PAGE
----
Hello there, I’m June Simms and this is As It Is!
Recycling efforts are increasing around the world as people consider new ways to preserve the world’s limited resources. These recycling efforts are no longer limited to paper, plastic and cans. Today we hear how fabric scraps and used clothing are also being given new life.
But first, we hear about a man who is in a race against time to record the sounds of nature.
Our world is a noisy place, filled with the sounds of traffic, airplanes, machines and people. But quiet places remain, if you know where to look. Eight years ago, audio engineer Gordon Hempton identified the quietest place in the continental United States. He calls the place “One Square Inch of Silence.” He has used this symbolic spot in a northwestern rain forest to campaign against noise pollution. But the self-described “Sound Tracker” is now going deaf. Steve Ember reports.
For Gordon Hempton, it started with an experience known to many people. He had to repeatedly ask “What? What did you say?” Then his hearing got worse.
“I was laying in bed in the springtime about a year ago. The sun was shining. The birds could be singing. They should be singing. And I was hearing none.”
Hempton leaned over to his partner at their home in a wooded, rural neighborhood on Washington’s Puget Sound.
“And I said, 'Kate, do you hear birdsong?' And she said yes. I knew my life was going to be different.”
Hempton's eyes get watery as he describes the cruel irony of his situation. More than twenty years ago he trademarked his nickname as “The Sound Tracker.” Sharp hearing defined his career as an Emmy award winning sound recordist. It also led to his activism against noise pollution.
He has circled the globe three times in search of the perfect sounds of nature.
Those are howler monkeys in a tropical rain forest in Belize. Closer to home, coyotes howl in an eastern Washington canyon.
He also found places so quiet that he could hear the soft sound of a hummingbird's wings.
Hempton says his hearing loss is quickly getting worse; creating what he says is a “real urgency” to finish his project.
“I'm not totally deaf. But I have lost most of my hearing. So I am running a race to finish the Quiet Planet collection.”
That's the title of a planned 19-volume set of nature recordings.
Volunteer assistants now help Hempton review and edit sound files and identify imperfections.
“I miss it. I feel so connected when I can listen to the place I am. And the difference between hearing where you are and not is like the difference between being awake and not.”
The exact cause of his hearing loss is not clear. Doctors say it may be the result of an infection, or a tumor or a combination of things. More tests are needed.
Hempton is self-employed. He says his health care plan does not pay for hearing loss treatment. So, for now, he's directing his attention to completing his “greatest hits” album.
“After I get Quiet Planet finished, out there and I have an economic cash flow to get my hearing back, then we're going to do it. That's the first thing on my to-do list.”
The Sound Tracker says he's hopeful his hearing loss can be reversed. I'm Steve Ember.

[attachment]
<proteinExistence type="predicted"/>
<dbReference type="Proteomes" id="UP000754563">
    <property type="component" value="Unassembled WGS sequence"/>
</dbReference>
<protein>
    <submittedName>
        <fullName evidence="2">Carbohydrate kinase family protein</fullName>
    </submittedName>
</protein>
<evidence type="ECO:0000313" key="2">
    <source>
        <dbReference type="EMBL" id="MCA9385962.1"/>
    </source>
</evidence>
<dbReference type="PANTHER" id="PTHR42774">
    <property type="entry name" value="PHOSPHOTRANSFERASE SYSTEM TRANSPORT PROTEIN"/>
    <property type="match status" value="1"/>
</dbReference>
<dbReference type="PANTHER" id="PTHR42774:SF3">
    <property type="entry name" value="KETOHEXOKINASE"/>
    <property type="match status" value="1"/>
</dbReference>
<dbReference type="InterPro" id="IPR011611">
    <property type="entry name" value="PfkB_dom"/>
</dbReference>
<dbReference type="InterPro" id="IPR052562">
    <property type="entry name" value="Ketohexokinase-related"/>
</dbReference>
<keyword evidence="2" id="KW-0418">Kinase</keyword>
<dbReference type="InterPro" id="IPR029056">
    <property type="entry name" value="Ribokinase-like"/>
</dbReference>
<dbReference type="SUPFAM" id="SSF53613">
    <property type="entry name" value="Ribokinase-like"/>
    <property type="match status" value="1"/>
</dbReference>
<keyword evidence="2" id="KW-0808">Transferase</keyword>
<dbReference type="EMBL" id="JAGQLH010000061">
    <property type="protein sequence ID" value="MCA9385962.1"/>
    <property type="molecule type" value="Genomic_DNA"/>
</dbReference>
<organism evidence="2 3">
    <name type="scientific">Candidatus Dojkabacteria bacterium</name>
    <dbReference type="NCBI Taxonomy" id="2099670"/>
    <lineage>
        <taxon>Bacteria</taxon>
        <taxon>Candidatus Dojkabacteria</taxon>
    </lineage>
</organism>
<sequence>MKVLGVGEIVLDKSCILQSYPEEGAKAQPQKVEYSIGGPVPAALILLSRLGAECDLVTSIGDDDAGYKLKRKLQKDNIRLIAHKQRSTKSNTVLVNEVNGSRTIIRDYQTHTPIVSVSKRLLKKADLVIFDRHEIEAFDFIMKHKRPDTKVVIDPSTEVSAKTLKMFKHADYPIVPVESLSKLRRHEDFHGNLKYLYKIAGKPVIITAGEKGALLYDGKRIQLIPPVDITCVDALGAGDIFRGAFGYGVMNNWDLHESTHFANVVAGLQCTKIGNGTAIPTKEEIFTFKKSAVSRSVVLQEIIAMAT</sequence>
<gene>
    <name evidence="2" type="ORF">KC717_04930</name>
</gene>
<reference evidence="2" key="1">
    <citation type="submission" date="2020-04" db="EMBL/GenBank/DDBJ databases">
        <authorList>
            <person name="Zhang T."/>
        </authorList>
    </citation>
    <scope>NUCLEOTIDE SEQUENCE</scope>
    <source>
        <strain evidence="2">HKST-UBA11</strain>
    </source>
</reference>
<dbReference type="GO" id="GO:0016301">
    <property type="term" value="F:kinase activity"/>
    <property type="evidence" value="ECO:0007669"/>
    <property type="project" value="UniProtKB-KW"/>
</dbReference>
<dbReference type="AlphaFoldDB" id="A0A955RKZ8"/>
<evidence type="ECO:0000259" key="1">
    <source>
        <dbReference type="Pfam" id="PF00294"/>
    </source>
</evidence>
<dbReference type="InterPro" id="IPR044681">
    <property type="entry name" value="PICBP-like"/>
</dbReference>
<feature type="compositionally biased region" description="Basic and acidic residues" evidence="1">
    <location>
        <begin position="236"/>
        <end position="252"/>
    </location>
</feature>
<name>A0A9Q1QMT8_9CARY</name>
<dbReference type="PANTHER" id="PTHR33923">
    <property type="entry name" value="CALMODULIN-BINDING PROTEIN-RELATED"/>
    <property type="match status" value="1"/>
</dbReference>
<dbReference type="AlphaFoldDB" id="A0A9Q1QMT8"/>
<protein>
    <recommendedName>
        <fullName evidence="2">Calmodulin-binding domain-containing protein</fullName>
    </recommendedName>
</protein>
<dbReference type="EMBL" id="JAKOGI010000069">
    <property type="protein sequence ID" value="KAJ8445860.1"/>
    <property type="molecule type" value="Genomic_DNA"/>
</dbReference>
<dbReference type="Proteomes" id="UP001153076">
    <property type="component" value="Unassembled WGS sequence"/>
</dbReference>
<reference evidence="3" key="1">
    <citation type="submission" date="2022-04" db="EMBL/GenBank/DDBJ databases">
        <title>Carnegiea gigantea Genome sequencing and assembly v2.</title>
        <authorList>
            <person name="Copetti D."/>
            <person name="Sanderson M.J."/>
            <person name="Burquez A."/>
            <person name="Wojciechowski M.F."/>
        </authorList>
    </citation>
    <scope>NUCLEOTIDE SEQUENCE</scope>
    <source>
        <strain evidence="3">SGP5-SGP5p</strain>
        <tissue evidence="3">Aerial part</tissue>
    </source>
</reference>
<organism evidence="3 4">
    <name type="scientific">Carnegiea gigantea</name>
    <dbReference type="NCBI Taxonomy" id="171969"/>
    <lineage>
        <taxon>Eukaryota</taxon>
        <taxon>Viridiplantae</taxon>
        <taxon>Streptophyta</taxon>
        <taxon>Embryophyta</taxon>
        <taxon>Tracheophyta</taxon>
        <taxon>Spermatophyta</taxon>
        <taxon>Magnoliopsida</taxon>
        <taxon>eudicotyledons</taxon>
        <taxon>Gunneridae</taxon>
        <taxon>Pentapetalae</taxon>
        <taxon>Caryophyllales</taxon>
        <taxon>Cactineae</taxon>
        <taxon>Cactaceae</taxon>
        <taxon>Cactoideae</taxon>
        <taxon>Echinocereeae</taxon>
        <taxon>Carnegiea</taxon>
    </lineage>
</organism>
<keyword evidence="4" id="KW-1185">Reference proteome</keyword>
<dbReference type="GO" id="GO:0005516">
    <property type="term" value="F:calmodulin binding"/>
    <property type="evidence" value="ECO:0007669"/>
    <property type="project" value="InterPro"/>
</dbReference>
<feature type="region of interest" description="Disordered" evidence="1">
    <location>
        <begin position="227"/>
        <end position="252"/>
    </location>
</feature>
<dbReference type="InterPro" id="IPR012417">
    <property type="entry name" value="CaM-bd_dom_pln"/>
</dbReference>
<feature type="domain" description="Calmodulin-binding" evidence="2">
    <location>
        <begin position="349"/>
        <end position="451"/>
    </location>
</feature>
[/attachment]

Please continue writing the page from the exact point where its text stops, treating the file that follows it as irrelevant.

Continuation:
And I’m June Simms. You are listening to As It Is from VOA Learning English.
Giving New Life to Yesterday’s Fashions
The clothes at most dress shops are ready to wear, but not at Ginger Root. Charlie Heck is a regular customer. The store’s owners turn old dresses that she bought at a thrift store into stylish new outfits.
“The problem with clothing nowadays is that it seems to be standard sizing. And if you don’t fit into that exact standard sizing that the clothing doesn’t fit well. But then I can come in here and spend a little bit of money and get it to fit my body.”
For her, recycling and repurposing is a way of life. She promotes it as the editor of the magazine Luri and Wilma.
“We profile eco-friendly designers.”
These include designers like Kristen Swenson and Erin Derge. The two friends opened Ginger Root two years ago. The store specializes in turning yesterday's fashions into 21st century styles.
Ms. Swenson says there are many creative ways to turn an old piece of clothing into something new and exciting.
“Sometimes you can just get away with hemming something and that’s all it needs. Otherwise, you can hem it, remove the sleeves, take in the waist and that’s good. Or sometimes we'll take dresses and turn them into blouses.”
Ms. Derge says redesigning old clothing is often interesting, sometimes challenging and always fun.
“It’s kind of like sculpture. It sort of feels like that like, you’re kind of chipping away at this fabric, cutting out the damaged parts. It’s kind of fun. It feels kind of like archeology when you open up a jacket and see the way someone else worked on it. It teaches you more about your own craft.”
Turning neckties into bow ties was Mariama Bramble’s hobby. Now it's her business.
Ms. Bramble sells her bowties online under the brand name Brownbelle. She says the fact that they are recycled makes them more marketable.
“I definitely see that people are appreciating something that is a little bit more unique. It's not mass produced, so it's a little bit more special.”
Ginger Root’s Erin Derge agrees. She says the demand for environmentally friendly fashion is increasing. So too is her feeling that she’s making a difference in the industry.
“The fashion industry has so much waste associated with it. So much fabric is thrown out, so many dyes and things that can really affect the environment. And it feels really good to be able to be a part of the industry, but on our terms.”
For her and other eco-friendly designers, green fashion is more than a passing trend. It is a style for a lifetime.
That’s As It Is for today. I’m June Simms. For questions or comments about our show, email us at firstname.lastname@example.org.
In the News and American Stories are up next.
Enjoy your day!